add r0, r0, r1, lsr #12
ldr r0, [r11, r0, lsl #2]
tst r0, r0
bmi handler
ldr r1, [r1, r0, lsl #2]

This looks up the offset in the memory_map table (which, in this example, is located at r11+264*4). The high bit is tested to determine whether a valid mapping exists for this page.

Page fault emulation

If a memory address references an invalid page, a conditional branch is taken to a bit of code placed after the main block. This will save any modified cached registers, and call an appropriate handler function for the address. The handler will either perform I/O, or generate an exception (pagefault).

Mapping executable pages

If the dynamic recompiler encounters code which is not in contiguous physical memory, it will end the block at the page boundary, so that the block can be removed cleanly if the mapping is changed.

There is a special case of this, where a branch and delay slot span two pages. If a branch instruction is the last instruction in a virtual memory page, it is compiled in a different manner than other branches. The branch condition is evaluated, and the target address is placed in a register (%ebp on x86, and r8 on ARM). A special form of the dynamic linker (dyna_linker_ds) is used to link the branch to its corresponding delay slot in another block. If no page fault occurs, the delay slot executes and then jumps to the address in the register. For conditional branches that are not taken, the target address is the next instruction. This code is generated by the pagespan_assemble function.

Self-modifying code detection

Pages not containing code which has been compiled or where the code may have been modified since compilation are marked in the invalid_code array. Writes are checked against this array, and if a write hits a valid (compiled and unmodified) page, invalidate_block is called:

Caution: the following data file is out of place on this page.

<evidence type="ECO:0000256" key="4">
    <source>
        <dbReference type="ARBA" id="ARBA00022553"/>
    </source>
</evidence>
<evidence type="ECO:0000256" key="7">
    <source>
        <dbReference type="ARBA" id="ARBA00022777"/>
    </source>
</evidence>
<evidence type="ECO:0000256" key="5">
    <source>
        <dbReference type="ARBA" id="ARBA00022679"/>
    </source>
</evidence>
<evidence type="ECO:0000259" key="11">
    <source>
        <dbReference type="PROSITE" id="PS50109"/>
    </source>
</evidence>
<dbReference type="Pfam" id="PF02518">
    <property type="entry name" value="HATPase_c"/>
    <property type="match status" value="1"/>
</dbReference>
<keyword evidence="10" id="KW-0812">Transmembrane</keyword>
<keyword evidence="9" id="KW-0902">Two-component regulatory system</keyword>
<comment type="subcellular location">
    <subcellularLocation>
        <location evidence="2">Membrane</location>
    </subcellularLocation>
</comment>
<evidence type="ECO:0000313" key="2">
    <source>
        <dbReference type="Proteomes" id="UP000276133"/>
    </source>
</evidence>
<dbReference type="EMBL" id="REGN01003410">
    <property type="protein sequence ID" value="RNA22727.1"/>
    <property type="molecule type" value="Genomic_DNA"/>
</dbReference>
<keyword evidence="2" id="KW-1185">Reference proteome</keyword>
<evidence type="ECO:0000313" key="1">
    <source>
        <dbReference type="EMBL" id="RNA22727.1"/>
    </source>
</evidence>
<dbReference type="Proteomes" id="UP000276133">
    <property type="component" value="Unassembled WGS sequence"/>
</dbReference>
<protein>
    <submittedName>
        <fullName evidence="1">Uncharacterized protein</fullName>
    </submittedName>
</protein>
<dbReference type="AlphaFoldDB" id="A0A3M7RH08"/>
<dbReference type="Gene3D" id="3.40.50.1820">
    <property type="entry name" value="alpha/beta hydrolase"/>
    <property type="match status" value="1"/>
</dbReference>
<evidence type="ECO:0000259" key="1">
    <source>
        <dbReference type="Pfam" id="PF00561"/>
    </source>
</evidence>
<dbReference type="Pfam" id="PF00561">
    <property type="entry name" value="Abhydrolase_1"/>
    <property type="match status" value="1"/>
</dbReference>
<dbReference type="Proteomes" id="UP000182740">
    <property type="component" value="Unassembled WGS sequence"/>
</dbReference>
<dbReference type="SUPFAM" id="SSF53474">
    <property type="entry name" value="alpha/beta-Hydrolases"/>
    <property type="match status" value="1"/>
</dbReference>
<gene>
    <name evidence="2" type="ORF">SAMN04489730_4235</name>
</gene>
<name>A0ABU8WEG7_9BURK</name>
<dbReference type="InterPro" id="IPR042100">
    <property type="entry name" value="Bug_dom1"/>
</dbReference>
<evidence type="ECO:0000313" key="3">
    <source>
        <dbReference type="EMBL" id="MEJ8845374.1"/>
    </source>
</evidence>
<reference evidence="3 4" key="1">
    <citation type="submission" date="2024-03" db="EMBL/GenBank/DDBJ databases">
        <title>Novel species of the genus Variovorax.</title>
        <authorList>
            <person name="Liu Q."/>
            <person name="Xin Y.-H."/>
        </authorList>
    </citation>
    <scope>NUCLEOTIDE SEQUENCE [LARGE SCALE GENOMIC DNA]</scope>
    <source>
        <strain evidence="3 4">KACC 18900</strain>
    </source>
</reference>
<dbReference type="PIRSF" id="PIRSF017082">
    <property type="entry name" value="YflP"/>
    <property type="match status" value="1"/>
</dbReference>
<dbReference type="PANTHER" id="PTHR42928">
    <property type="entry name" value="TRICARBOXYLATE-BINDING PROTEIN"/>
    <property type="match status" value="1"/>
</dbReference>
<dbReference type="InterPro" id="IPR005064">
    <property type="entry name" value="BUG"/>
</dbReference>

MIPS instruction: SW r1,8(r2)

ARM code:

ldr r3, [r11, #88]  // pointer to invalid_code
add r4, r2, #8
cmp r4, #8388608
bvc handler
str r1, [r4]
ldrb r14, [r3, r4 lsr #12]
cmp r14, #1
bne invstub

In TLB mode, the invalid_code array is not checked directly. Instead, pages are marked non-writable in memory_map.

Long jumps

Branch instructions are limited to a +/-32MB range on ARM. In some cases, the dynamic recompiler needs to generate calls to locations beyond this range. This is accomplished via a jump table located at the end of the code generation area, and the full address is loaded via a pointer. The jump table is generated in arch_init().

As these indirect jumps cause some delay, it is best to avoid this situation if possible, by locating this area close to the other executable code.

Compile options


If this is defined, the UXTH instruction is not used, and the dynamic recompiler will generate literal pools instead of using movw/movt. This provides compatibility with older processors, but generates somewhat less efficient code.


When compiling for ARM, this allocates an additional register which is used to add an offset to all pointers to memory addresses between 0x80000000 and 0x807FFFFF. This allows the N64's memory to be mapped at an alternate address. This incurs a small performance penalty, but is required for certain operating systems (eg Google Android, which places shared libraries at 0x80000000).